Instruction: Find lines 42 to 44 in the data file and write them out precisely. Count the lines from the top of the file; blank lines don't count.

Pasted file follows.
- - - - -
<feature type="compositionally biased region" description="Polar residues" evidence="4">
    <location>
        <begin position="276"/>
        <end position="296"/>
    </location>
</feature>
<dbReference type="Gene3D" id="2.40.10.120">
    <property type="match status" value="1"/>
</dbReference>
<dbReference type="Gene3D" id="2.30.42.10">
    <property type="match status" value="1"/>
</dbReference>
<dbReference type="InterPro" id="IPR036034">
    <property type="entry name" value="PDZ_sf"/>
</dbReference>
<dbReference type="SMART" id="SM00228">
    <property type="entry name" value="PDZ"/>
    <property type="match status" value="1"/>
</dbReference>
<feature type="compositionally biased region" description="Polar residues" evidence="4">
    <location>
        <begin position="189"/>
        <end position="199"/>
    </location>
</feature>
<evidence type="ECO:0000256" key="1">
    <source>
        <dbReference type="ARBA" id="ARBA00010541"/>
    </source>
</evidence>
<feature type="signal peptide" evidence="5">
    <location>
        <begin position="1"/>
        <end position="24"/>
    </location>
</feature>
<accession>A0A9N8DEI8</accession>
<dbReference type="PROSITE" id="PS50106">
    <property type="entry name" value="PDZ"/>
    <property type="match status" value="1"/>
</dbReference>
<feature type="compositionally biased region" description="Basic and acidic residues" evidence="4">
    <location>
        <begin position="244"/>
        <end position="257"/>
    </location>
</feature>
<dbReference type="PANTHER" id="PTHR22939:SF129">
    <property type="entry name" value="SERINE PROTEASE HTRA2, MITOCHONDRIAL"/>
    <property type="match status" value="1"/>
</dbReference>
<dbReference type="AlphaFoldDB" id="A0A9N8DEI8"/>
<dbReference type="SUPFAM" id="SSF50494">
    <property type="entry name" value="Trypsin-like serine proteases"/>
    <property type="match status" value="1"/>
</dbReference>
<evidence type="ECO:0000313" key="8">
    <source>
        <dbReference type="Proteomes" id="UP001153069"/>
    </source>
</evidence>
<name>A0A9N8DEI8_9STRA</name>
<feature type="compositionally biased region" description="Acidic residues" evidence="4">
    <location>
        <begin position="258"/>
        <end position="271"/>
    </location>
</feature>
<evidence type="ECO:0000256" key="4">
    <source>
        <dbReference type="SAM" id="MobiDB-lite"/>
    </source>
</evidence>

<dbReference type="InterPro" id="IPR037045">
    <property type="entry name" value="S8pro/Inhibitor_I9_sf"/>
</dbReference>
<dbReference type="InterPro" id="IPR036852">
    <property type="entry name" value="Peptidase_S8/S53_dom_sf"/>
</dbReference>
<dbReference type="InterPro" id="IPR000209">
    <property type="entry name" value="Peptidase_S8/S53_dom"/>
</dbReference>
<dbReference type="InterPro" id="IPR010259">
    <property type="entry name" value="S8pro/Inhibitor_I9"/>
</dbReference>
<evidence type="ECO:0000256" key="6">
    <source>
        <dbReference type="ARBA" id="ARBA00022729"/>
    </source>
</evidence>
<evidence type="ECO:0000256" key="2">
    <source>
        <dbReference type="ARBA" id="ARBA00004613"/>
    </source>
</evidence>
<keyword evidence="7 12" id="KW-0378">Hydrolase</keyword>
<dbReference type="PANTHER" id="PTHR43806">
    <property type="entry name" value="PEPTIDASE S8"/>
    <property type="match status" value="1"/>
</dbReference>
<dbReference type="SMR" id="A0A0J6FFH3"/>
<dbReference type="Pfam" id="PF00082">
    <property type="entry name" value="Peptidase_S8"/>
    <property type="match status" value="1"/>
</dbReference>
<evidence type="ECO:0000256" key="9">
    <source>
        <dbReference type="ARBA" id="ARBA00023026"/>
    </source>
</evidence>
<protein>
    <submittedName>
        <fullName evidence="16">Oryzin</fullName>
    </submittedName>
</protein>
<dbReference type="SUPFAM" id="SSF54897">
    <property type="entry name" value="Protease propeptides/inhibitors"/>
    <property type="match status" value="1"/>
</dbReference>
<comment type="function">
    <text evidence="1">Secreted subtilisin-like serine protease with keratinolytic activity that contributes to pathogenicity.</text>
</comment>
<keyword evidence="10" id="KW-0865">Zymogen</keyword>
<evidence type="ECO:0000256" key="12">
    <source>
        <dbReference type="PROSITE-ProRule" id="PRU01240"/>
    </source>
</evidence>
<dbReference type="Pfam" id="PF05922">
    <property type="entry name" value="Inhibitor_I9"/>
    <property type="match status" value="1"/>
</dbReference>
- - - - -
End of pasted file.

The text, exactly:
<feature type="compositionally biased region" description="Basic and acidic residues" evidence="4">
    <location>
        <begin position="244"/>